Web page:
In June, SBA finalized a new subcontracting rule which will help WOSBs with subcontracting requirements, by easing the “50 percent rule” to allow a WOSB to do less than 50 percent of the work on a contract, as long as the WOSB subcontracts to other WOSBs. The rule also shifts the limitations on subcontracting from requiring a prime to perform at least 50 percent of the labor on the contract, to requiring a prime perform at least 50 percent of the dollar amount of the contract. The rule also contains changes to subcontracting plans, roles for Procurement Center Representatives (PCR), Joint Ventures and more.

Also last month,  the GSA finalized a new regulation requiring contractors to report transaction or task order level data on goods and services to GSA. Under the transactional data rule, businesses are required to tell GSA what federal agencies purchase through GSA. This rule applies to GSA contracts including the Federal Supply Schedule (FSS) and Government-wide Acquisition Contracts (GWAC).

Last week, the FAR Council finalized a rule strengthening subcontracting regulations by finalizing the “ list us, use us” requiring for prime contractors to make a good faith effort to utilize small subcontractors to the same degree as listed in the bid or proposal. WIPP has supported this change for a number of years, and testified on its value to women business owners. The rule also requires prime contractors to assign NAICS codes to subcontracts, and restricts prime contractors from prohibiting a subcontractor from discussing payment issues with the contracting officer.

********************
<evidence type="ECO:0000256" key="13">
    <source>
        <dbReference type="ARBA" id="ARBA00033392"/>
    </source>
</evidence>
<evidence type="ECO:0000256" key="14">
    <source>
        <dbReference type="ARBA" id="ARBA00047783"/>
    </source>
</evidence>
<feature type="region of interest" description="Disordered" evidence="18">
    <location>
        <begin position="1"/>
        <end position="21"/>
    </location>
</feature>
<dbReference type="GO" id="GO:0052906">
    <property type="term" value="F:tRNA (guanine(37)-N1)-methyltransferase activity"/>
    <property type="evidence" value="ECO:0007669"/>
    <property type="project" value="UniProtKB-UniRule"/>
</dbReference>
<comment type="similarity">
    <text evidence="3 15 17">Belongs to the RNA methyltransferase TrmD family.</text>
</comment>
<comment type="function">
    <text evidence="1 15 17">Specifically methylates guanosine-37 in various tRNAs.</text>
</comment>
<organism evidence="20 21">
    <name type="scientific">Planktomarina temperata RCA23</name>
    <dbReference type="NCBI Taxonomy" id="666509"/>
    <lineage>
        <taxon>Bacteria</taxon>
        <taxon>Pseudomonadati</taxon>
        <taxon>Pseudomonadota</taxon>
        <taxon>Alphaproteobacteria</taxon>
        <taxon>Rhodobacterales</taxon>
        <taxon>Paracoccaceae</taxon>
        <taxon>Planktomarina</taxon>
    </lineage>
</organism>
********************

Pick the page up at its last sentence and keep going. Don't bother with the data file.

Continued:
In addition to what we have seen over the past several months, SBA is expected to release a new Mentor-Protégé Program for all-small-businesses any day now. The SBA is also expected to work on rules associated with lower-tier subcontracting credit, WOSB certification, and the WBC program.

The FAR Council continues to work through its back-log and plans to release new rules that include creating a government-wide definition for consolidation and bundling, providing subcontractors with additional payment protections, and implementing the Department of Labor Fair Pay, Safe Workplaces Executive Order.

As we enter the home stretch of the Obama Administration, there is a clear impetus to do as much as possible over the next several months. As new information about rules becomes available, WIPP is committed to keeping you informed.